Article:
Additionally, the humidity level of their habitat should be monitored, and handling should be done with care due to their delicate exoskeleton.
With the right environment, food, and care, healthy, happy Pill Millipedes can live for years.
The ideal temperature range for these creatures is 19-22 degrees Celsius, with a slightly acidic pH level of about 5.5-7.5, and a water hardness of 10-20 dKH for an optimum pad for health.
For lighting, a scheduled terrarium light with day/night cycles will provide the best environment and promote healthy growth.
What Do Pill Millipedes Eat?
Feeding Pill Millipedes may seem like a daunting task but it doesn’t have to be. Glomeris marginata is an omnivore and will happily eat a variety of food sources.
A healthy diet for your Pill Millipede should include:
- Fruits and vegetables: Examples include broccoli, apples, carrots, cauliflower, and tomatoes.
- Grains: Oats, wheat, or quinoa can be offered in small amounts as part of a balanced diet.
- Decaying insects: Mealworms are a popular insect treat for a variety of pet invertebrates.
- Leafy greens: Dark, leafy greens like spinach, kale, and Swiss chard can be offered in small amounts.
Your Pill Millipede should get a full meal two to three times per week. Spread its meals out so that it can maintain a balanced diet over a week.
If you’re more of an avid hobbyist like myself, be sure to check out my ultimate DIY Millipede food guide. I give a more in-depth explanation of the best foods and my favorite recipe.
Best Tankmates For Pill Millipedes
Pill millipedes are communal species, meaning they thrive in the presence of other millipedes.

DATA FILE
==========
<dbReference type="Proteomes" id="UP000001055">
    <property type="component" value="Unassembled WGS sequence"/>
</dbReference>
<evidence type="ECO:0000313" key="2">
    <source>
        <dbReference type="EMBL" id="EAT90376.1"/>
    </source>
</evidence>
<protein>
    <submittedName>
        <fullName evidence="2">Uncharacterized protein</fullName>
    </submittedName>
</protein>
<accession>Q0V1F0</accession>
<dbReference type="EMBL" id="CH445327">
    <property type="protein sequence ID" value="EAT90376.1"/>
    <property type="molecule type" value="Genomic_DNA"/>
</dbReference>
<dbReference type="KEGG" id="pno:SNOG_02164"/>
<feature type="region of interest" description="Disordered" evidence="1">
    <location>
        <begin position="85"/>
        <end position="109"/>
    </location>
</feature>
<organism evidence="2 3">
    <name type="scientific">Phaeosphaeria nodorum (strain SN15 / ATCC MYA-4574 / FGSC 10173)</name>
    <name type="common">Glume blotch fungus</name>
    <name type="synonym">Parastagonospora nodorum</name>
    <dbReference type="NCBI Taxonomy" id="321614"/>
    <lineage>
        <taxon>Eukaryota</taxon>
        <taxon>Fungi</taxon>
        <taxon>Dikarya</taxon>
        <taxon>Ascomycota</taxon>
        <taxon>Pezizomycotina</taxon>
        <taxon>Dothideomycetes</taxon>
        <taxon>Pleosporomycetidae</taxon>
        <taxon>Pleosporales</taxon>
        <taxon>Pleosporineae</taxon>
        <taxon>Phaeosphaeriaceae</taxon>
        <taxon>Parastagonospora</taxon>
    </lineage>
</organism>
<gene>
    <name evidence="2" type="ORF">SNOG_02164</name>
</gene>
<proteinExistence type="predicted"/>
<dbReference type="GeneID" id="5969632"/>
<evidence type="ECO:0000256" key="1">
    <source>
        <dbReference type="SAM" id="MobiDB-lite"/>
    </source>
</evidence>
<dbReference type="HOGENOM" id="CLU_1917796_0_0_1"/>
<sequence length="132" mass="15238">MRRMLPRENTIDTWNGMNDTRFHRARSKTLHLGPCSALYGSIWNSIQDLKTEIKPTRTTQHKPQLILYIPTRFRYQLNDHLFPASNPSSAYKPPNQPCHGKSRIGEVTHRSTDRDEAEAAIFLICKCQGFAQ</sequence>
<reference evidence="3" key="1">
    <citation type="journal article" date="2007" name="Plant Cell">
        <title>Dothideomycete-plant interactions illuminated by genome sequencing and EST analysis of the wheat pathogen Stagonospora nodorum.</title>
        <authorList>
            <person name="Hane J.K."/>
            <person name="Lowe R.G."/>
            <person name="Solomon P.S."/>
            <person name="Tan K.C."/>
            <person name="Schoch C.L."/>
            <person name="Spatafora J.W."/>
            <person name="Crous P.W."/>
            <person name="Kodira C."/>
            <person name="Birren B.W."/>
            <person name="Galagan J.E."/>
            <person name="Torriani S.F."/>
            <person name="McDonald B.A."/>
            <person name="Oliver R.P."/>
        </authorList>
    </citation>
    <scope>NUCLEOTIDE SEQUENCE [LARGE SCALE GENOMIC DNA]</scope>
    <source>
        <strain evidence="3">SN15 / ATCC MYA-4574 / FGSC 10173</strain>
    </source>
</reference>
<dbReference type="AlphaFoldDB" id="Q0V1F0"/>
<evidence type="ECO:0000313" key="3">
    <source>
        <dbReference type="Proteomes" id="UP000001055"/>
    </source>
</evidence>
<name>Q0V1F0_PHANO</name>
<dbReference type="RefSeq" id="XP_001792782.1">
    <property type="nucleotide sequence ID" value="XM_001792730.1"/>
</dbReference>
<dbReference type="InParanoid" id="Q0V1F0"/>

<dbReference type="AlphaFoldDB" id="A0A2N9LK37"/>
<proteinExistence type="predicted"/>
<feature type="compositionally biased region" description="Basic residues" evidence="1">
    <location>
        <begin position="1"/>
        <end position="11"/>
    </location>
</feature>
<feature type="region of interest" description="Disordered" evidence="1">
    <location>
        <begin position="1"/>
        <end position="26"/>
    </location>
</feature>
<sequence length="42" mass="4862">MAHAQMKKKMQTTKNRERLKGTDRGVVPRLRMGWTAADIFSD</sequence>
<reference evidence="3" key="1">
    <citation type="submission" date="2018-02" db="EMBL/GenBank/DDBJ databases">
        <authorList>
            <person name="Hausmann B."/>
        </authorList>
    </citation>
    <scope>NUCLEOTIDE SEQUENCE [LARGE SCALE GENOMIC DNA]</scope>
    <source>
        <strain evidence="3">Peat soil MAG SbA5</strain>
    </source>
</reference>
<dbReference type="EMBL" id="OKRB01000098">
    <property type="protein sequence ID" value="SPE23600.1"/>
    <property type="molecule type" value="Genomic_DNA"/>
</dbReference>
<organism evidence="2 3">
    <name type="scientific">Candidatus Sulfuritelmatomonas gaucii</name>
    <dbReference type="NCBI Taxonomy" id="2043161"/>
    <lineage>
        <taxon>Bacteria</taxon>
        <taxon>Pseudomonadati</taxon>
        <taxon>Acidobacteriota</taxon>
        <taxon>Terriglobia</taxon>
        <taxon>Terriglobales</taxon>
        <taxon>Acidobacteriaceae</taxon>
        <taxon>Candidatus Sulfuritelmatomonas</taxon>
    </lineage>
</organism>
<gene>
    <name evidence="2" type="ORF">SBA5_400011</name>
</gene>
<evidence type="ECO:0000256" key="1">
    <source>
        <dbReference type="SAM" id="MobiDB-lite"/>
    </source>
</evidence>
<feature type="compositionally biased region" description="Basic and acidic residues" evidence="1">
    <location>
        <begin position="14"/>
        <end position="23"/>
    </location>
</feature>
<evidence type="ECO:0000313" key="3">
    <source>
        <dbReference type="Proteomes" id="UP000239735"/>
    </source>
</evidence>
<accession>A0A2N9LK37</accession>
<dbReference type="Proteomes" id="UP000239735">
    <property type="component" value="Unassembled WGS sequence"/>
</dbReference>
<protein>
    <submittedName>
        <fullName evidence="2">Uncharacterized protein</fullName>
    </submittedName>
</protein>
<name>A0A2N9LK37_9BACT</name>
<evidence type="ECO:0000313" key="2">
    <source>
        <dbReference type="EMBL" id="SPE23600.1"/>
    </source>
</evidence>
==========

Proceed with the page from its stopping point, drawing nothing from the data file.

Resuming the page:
Keeping pill millipedes together in the same enclosure will allow them to engage in activities such as courting and socializing.
If you plan to house multiple millipedes in the same habitat, a larger enclosure is recommended.
In addition to other pill millipedes, other animals with similar beneficial qualities can be kept with them.
They also provide extra nutrition through their waste, which is appreciated among growing pill millipedes.
Aquatic snails can also serve as beneficial tank mates to pill millipedes.
While they do prefer water and moisture, they are also able to coexist with dry land creatures, such as pill millipedes.
They also help to keep mold at bay, which is especially beneficial for pill millipedes that need humid environments to stay healthy.
Caring for Pill Millipedes can be a rewarding experience and a great way to learn about caring for invertebrates.
With the proper knowledge of habitat setup, feeding, and general care, you’ll have a well-adjusted pet millipede that is full of life and vigor!
With a bit of dedication, your Glomeris marginata will surely thrive in your home.
Frequently Asked Questions
Pill millipedes (Glomeris marginata) are not isopods. They are actually a type of arthropod known as “diplopods”, which are commonly called millipedes.
Isopods, on the other hand, are a different type of arthropod that is also commonly called “pill bugs” or “rolly-pollies”.
While both diplopods and isopods have a segmented body and multiple legs, they have distinct differences in their anatomy and behavior.
Yes, pill millipedes (Glomeris marginata) are able to roll up into a tight ball as a defense mechanism against predators. Rolling up provides them with protection, as their hard exoskeleton and circular shape make it difficult for predators to access vulnerable parts of their bodies.
Pill millipedes are not harmful to humans or pets and can be beneficial in the ecosystem. However, some people may have an allergic reaction to their defensive secretions.
Yes, pill millipedes (Glomeris marginata) make good pets. They are peaceful, non–aggressive, and hardy animals that are easy to care for. They also add a unique and interesting touch to any terrarium.
The lifespan of a pill millipede (Glomeris marginata) can vary depending on factors such as temperature, humidity, and availability of food. In general, they can live for several years, with some individuals reportedly living up to 5 years in captivity. However, in the wild, their lifespan is likely to be shorter due to predation and other environmental factors.